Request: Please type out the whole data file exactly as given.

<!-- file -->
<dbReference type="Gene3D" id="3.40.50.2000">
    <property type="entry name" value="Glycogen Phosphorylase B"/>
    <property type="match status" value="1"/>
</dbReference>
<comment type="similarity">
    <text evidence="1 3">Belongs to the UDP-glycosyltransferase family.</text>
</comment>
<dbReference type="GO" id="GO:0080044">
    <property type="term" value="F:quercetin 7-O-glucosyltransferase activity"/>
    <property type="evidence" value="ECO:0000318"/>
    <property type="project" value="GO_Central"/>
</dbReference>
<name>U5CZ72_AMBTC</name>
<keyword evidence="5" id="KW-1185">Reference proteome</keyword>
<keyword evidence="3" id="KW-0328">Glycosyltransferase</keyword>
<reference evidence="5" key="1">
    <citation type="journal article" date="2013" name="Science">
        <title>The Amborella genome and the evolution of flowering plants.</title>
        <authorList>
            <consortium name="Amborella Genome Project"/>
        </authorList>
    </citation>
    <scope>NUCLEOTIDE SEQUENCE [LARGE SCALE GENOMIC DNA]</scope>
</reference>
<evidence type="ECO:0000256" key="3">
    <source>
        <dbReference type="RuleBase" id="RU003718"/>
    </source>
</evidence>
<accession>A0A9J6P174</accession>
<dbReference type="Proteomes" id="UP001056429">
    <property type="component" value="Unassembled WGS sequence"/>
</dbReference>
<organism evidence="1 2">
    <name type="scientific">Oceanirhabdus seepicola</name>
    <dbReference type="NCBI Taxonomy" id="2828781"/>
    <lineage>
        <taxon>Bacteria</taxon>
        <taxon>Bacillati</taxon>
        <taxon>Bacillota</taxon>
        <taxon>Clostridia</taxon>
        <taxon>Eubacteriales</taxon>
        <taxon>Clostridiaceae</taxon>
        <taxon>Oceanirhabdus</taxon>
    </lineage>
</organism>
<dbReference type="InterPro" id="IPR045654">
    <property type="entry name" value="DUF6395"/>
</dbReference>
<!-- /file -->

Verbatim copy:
<dbReference type="Gene3D" id="3.40.50.2000">
    <property type="entry name" value="Glycogen Phosphorylase B"/>
    <property type="match status" value="1"/>
</dbReference>
<comment type="similarity">
    <text evidence="1 3">Belongs to the UDP-glycosyltransferase family.</text>
</comment>
<dbReference type="GO" id="GO:0080044">
    <property type="term" value="F:quercetin 7-O-glucosyltransferase activity"/>
    <property type="evidence" value="ECO:0000318"/>
    <property type="project" value="GO_Central"/>
</dbReference>
<name>U5CZ72_AMBTC</name>
<keyword evidence="5" id="KW-1185">Reference proteome</keyword>
<keyword evidence="3" id="KW-0328">Glycosyltransferase</keyword>
<reference evidence="5" key="1">
    <citation type="journal article" date="2013" name="Science">
        <title>The Amborella genome and the evolution of flowering plants.</title>
        <authorList>
            <consortium name="Amborella Genome Project"/>
        </authorList>
    </citation>
    <scope>NUCLEOTIDE SEQUENCE [LARGE SCALE GENOMIC DNA]</scope>
</reference>
<evidence type="ECO:0000256" key="3">
    <source>
        <dbReference type="RuleBase" id="RU003718"/>
    </source>
</evidence>
<accession>A0A9J6P174</accession>
<dbReference type="Proteomes" id="UP001056429">
    <property type="component" value="Unassembled WGS sequence"/>
</dbReference>
<organism evidence="1 2">
    <name type="scientific">Oceanirhabdus seepicola</name>
    <dbReference type="NCBI Taxonomy" id="2828781"/>
    <lineage>
        <taxon>Bacteria</taxon>
        <taxon>Bacillati</taxon>
        <taxon>Bacillota</taxon>
        <taxon>Clostridia</taxon>
        <taxon>Eubacteriales</taxon>
        <taxon>Clostridiaceae</taxon>
        <taxon>Oceanirhabdus</taxon>
    </lineage>
</organism>
<dbReference type="InterPro" id="IPR045654">
    <property type="entry name" value="DUF6395"/>
</dbReference>